A necessary re-read, now that I have completed the first six novels in Louise Penny’s stunning series. While I used this short story to test the waters, now that I have proper context, I chose to return and properly review the piece. Chief Inspector Armand Gamache is back in Three Pines, bringing along with his the Homicide squad of the Sûreté du Québec (or ‘Quebec Provincial Police’, the first time Penny has anglicised the force) to investigate a man found hanging by a tree. The jogger who found him has been quite distant and uncooperative, leaving Gamache to wonder if he might be involved. After discovering the victim’s name, Arthur Ellis, the team finds that he’s been staying at the local bed and breakfast, formerly the Hadley House. Ellis left a fairly clear suicide note in his room, though Gamache is not entirely sold that this was how the act played out. While engaging with some of the locals, Gamache realises that the victim may have additional secrets that are only now coming to the surface. When the medical examiner notices odd ligature marks not attributable to a rope, it becomes apparent that there is a killer in Three Pines, but what motive might they have? Additionally, how could Ellis, a visitor himself, have pushed someone to kill him in such a public manner? Penny pulls the reader in with this stunning short story, easily finished in a single sitting. With nothing really spoiler-related within this piece, I suppose it could be enjoyed as a standalone, as I did the first time around. Fans of police procedurals and Canadian mysteries will also find something worthwhile.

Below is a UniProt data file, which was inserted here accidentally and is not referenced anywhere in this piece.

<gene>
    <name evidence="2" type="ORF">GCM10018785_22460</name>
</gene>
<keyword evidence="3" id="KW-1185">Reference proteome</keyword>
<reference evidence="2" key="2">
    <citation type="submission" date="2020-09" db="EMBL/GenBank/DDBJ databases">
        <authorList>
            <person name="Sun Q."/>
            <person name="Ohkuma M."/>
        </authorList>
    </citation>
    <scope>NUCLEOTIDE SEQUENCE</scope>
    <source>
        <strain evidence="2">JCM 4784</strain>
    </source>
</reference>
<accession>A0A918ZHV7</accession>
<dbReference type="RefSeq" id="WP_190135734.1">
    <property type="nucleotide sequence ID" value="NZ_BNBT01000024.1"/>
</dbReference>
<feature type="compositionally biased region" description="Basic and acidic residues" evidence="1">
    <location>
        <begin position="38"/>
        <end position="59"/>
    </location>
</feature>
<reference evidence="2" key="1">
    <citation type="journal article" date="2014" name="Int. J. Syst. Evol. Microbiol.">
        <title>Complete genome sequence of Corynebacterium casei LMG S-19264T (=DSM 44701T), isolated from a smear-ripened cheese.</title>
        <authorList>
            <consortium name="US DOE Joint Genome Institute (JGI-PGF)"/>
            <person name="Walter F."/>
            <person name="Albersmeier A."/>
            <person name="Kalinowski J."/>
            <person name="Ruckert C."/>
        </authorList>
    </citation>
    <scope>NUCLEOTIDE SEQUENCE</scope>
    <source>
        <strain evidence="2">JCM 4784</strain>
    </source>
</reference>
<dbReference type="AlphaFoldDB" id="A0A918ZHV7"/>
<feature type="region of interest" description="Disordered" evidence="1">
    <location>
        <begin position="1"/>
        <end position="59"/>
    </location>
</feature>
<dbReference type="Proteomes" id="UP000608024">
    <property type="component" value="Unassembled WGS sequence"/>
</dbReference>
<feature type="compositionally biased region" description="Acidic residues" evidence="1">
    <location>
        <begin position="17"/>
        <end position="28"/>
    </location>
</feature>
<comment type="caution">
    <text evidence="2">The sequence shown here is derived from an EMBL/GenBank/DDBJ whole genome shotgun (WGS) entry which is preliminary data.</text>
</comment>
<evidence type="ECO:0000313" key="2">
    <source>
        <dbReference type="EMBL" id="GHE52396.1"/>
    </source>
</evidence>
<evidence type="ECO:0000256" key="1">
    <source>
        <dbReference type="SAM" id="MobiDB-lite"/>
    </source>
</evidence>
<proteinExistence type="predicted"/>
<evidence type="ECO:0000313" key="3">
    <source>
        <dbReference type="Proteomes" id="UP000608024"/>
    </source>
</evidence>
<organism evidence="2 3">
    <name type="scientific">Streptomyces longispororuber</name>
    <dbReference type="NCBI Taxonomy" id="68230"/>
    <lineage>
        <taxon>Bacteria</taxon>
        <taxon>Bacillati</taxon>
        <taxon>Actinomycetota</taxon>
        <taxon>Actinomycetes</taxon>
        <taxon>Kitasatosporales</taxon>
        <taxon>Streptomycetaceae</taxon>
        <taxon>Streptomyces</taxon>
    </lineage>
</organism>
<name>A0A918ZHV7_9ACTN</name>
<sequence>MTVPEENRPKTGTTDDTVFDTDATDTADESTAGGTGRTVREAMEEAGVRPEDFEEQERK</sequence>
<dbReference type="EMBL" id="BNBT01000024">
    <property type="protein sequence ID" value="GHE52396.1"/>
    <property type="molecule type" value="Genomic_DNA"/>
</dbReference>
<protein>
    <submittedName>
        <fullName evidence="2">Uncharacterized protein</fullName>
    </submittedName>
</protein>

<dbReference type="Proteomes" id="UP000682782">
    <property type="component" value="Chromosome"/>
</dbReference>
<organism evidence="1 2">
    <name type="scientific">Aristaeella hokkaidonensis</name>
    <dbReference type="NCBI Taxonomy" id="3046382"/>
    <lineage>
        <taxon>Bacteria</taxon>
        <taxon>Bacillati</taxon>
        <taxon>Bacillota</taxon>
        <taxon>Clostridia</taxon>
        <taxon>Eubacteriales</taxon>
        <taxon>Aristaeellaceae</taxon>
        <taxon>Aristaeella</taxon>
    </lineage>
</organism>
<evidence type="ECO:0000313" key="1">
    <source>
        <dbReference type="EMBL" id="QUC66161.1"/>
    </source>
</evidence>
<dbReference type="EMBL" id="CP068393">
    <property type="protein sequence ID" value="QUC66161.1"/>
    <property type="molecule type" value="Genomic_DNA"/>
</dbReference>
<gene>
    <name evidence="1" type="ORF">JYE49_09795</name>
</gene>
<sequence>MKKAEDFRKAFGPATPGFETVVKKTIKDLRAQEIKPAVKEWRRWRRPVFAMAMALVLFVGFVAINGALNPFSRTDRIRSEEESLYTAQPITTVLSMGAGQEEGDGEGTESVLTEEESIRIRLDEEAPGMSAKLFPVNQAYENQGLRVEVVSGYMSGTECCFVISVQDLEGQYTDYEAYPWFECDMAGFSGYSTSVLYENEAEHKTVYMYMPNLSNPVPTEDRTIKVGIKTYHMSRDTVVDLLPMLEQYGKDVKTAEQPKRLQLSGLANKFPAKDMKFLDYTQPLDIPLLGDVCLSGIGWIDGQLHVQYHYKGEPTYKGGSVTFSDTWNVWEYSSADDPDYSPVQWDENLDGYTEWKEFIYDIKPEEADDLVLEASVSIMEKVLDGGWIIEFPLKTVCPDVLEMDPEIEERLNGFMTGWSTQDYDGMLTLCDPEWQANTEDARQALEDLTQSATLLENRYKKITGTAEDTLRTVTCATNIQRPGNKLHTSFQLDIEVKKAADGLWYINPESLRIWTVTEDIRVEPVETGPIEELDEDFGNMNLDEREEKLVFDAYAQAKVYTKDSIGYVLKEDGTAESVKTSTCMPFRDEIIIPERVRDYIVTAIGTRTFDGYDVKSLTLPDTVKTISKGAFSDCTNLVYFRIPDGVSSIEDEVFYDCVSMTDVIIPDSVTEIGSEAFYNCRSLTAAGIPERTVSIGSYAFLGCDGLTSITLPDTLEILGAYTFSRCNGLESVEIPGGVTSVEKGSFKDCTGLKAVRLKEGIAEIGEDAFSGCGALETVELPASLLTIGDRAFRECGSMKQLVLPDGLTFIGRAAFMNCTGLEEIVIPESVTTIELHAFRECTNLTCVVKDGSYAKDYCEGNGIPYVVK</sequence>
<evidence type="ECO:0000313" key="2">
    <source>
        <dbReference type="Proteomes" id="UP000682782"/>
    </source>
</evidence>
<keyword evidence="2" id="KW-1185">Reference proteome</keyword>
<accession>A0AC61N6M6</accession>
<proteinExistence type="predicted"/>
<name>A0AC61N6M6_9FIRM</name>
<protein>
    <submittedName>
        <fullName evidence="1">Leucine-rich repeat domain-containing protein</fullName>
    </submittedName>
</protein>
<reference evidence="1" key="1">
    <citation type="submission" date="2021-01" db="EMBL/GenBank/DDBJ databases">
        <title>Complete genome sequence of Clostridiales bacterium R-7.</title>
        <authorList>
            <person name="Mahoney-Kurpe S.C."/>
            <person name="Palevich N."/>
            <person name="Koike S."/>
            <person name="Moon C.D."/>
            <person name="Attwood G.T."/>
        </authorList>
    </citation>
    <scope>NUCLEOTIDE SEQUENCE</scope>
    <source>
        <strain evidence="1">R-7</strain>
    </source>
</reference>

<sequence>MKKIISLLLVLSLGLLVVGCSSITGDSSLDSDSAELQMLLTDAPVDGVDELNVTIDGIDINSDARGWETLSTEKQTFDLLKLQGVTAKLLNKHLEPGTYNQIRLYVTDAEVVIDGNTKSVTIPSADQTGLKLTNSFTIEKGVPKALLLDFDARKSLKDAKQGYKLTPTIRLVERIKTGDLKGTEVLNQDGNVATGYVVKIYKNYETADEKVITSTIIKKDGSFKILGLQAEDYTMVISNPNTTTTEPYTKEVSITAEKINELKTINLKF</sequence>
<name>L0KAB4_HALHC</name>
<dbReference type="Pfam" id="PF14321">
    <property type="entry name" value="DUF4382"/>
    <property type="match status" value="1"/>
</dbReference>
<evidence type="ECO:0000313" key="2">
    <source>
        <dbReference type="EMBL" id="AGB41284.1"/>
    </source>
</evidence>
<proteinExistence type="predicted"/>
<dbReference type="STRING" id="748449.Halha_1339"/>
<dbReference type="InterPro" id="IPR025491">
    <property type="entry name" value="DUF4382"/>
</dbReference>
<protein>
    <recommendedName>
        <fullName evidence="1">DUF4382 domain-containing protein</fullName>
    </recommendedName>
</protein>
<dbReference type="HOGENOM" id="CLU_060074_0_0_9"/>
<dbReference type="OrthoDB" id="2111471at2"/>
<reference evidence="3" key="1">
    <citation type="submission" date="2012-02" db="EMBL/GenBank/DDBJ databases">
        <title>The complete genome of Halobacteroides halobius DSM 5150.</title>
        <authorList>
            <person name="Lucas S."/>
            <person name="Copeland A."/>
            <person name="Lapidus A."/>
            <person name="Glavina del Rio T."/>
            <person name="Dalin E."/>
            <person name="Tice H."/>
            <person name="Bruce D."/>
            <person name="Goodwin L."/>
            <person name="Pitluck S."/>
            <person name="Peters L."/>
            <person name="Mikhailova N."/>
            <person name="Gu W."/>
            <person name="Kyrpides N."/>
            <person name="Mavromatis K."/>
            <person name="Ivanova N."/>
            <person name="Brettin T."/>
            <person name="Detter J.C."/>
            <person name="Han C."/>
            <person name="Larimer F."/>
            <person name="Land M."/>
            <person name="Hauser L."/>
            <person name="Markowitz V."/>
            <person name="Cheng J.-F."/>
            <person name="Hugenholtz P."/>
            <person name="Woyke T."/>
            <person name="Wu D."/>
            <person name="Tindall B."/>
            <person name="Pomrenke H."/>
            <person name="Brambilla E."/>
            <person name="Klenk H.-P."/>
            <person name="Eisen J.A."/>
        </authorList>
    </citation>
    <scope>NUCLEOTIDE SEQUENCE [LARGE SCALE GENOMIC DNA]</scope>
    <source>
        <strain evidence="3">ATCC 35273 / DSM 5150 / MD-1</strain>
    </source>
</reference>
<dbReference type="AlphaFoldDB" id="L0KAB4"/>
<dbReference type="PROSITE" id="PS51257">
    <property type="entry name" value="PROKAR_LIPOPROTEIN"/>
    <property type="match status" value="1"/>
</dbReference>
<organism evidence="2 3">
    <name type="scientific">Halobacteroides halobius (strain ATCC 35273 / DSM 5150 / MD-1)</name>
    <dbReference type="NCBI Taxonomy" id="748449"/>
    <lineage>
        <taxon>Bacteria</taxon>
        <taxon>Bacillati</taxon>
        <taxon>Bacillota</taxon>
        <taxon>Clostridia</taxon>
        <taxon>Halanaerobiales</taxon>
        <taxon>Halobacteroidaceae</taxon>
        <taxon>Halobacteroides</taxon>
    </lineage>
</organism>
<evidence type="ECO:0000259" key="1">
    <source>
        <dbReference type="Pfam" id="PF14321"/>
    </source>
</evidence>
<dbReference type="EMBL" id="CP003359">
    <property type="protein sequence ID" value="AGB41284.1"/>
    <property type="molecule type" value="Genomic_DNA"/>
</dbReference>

I am happy to have found yet another Canadian author whose work falls within one of the genres I enjoy so much. Set in rural Quebec, the series is sure to have a lovely Canadian flavour, something that will enrich the reading experience and have it stand out in the genre. Penny provides the reader with some interesting exploration of Chief Inspector Gamache, though nothing new for the series reader. Gamache has a curious way about him, highly intelligent but also down to earth as he investigates the crime before him. He does not come across as condescending, but also gets to the root of the matter in short order and does not appear to suffer fools. Penny’s descriptive nature provides an interesting sampling of some other members of the Homicide team, though nothing sensational comes from the pages of this piece. The story moves quickly, as it must with its brevity, and the reader must follow the movements of both the characters and the plot. Penny keeps the reader in the middle of the investigation, dropping hints throughout as she pushes towards the reveal, which ties the entire experience together. With this ‘short case’ done, it is time to return to slower and more thorough plots in full-length novels. With a new novel set to come out later this autumn, I have no time to wait. Back to the binge!
Kudos, Madam Penny, for reminding me how a masterful storyteller hones her craft!
A Book for All Seasons, a different sort of Book Challenge: https://www.goodreads.com/group/show/…